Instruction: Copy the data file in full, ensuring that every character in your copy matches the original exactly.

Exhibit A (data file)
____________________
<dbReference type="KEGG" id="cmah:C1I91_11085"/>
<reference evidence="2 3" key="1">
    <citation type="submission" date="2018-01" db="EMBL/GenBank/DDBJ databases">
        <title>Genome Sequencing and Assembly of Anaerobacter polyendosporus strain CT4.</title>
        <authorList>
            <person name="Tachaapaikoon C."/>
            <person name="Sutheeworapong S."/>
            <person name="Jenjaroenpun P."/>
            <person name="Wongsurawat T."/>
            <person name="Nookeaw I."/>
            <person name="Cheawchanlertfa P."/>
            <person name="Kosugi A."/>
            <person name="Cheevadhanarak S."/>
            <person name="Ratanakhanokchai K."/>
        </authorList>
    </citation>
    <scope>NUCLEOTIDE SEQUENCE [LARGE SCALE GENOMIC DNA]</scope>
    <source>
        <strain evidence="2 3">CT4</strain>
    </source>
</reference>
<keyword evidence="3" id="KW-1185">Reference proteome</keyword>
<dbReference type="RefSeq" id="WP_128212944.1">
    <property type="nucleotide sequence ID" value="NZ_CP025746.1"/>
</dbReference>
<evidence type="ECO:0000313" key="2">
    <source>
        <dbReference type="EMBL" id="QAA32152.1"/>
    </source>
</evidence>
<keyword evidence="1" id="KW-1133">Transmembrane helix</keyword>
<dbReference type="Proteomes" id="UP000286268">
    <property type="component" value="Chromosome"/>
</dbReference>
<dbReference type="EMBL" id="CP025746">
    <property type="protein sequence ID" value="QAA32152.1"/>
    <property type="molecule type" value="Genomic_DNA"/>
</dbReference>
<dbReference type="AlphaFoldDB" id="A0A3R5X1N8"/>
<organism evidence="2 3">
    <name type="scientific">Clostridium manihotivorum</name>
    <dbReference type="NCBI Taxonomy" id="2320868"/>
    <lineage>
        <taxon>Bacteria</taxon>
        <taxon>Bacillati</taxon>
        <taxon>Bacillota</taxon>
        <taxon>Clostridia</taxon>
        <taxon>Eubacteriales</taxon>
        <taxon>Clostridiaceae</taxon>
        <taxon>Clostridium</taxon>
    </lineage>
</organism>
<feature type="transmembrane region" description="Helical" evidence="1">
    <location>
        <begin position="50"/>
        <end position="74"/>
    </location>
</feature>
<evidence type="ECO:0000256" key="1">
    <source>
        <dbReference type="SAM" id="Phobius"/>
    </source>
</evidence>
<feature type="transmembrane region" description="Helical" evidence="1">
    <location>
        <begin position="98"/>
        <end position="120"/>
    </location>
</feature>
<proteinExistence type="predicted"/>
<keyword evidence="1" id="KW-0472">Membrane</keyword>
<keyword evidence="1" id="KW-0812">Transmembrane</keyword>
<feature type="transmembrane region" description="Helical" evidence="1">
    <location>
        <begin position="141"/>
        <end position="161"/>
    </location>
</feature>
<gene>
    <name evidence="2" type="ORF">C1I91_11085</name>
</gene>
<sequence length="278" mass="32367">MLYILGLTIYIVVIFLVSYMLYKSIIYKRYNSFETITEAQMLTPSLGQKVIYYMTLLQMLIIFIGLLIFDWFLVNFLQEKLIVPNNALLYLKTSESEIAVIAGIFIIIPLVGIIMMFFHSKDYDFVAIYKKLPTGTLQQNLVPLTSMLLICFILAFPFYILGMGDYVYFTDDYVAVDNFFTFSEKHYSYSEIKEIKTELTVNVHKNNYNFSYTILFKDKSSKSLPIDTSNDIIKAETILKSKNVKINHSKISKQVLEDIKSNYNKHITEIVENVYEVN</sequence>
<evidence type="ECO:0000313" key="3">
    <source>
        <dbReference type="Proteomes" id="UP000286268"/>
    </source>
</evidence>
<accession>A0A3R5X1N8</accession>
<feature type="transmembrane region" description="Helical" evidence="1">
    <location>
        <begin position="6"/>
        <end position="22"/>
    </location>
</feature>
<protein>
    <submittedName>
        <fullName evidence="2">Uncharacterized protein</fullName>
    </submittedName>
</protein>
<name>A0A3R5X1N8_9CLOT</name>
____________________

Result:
<dbReference type="KEGG" id="cmah:C1I91_11085"/>
<reference evidence="2 3" key="1">
    <citation type="submission" date="2018-01" db="EMBL/GenBank/DDBJ databases">
        <title>Genome Sequencing and Assembly of Anaerobacter polyendosporus strain CT4.</title>
        <authorList>
            <person name="Tachaapaikoon C."/>
            <person name="Sutheeworapong S."/>
            <person name="Jenjaroenpun P."/>
            <person name="Wongsurawat T."/>
            <person name="Nookeaw I."/>
            <person name="Cheawchanlertfa P."/>
            <person name="Kosugi A."/>
            <person name="Cheevadhanarak S."/>
            <person name="Ratanakhanokchai K."/>
        </authorList>
    </citation>
    <scope>NUCLEOTIDE SEQUENCE [LARGE SCALE GENOMIC DNA]</scope>
    <source>
        <strain evidence="2 3">CT4</strain>
    </source>
</reference>
<keyword evidence="3" id="KW-1185">Reference proteome</keyword>
<dbReference type="RefSeq" id="WP_128212944.1">
    <property type="nucleotide sequence ID" value="NZ_CP025746.1"/>
</dbReference>
<evidence type="ECO:0000313" key="2">
    <source>
        <dbReference type="EMBL" id="QAA32152.1"/>
    </source>
</evidence>
<keyword evidence="1" id="KW-1133">Transmembrane helix</keyword>
<dbReference type="Proteomes" id="UP000286268">
    <property type="component" value="Chromosome"/>
</dbReference>
<dbReference type="EMBL" id="CP025746">
    <property type="protein sequence ID" value="QAA32152.1"/>
    <property type="molecule type" value="Genomic_DNA"/>
</dbReference>
<dbReference type="AlphaFoldDB" id="A0A3R5X1N8"/>
<organism evidence="2 3">
    <name type="scientific">Clostridium manihotivorum</name>
    <dbReference type="NCBI Taxonomy" id="2320868"/>
    <lineage>
        <taxon>Bacteria</taxon>
        <taxon>Bacillati</taxon>
        <taxon>Bacillota</taxon>
        <taxon>Clostridia</taxon>
        <taxon>Eubacteriales</taxon>
        <taxon>Clostridiaceae</taxon>
        <taxon>Clostridium</taxon>
    </lineage>
</organism>
<feature type="transmembrane region" description="Helical" evidence="1">
    <location>
        <begin position="50"/>
        <end position="74"/>
    </location>
</feature>
<evidence type="ECO:0000256" key="1">
    <source>
        <dbReference type="SAM" id="Phobius"/>
    </source>
</evidence>
<feature type="transmembrane region" description="Helical" evidence="1">
    <location>
        <begin position="98"/>
        <end position="120"/>
    </location>
</feature>
<proteinExistence type="predicted"/>
<keyword evidence="1" id="KW-0472">Membrane</keyword>
<keyword evidence="1" id="KW-0812">Transmembrane</keyword>
<feature type="transmembrane region" description="Helical" evidence="1">
    <location>
        <begin position="141"/>
        <end position="161"/>
    </location>
</feature>
<gene>
    <name evidence="2" type="ORF">C1I91_11085</name>
</gene>
<sequence length="278" mass="32367">MLYILGLTIYIVVIFLVSYMLYKSIIYKRYNSFETITEAQMLTPSLGQKVIYYMTLLQMLIIFIGLLIFDWFLVNFLQEKLIVPNNALLYLKTSESEIAVIAGIFIIIPLVGIIMMFFHSKDYDFVAIYKKLPTGTLQQNLVPLTSMLLICFILAFPFYILGMGDYVYFTDDYVAVDNFFTFSEKHYSYSEIKEIKTELTVNVHKNNYNFSYTILFKDKSSKSLPIDTSNDIIKAETILKSKNVKINHSKISKQVLEDIKSNYNKHITEIVENVYEVN</sequence>
<evidence type="ECO:0000313" key="3">
    <source>
        <dbReference type="Proteomes" id="UP000286268"/>
    </source>
</evidence>
<accession>A0A3R5X1N8</accession>
<feature type="transmembrane region" description="Helical" evidence="1">
    <location>
        <begin position="6"/>
        <end position="22"/>
    </location>
</feature>
<protein>
    <submittedName>
        <fullName evidence="2">Uncharacterized protein</fullName>
    </submittedName>
</protein>
<name>A0A3R5X1N8_9CLOT</name>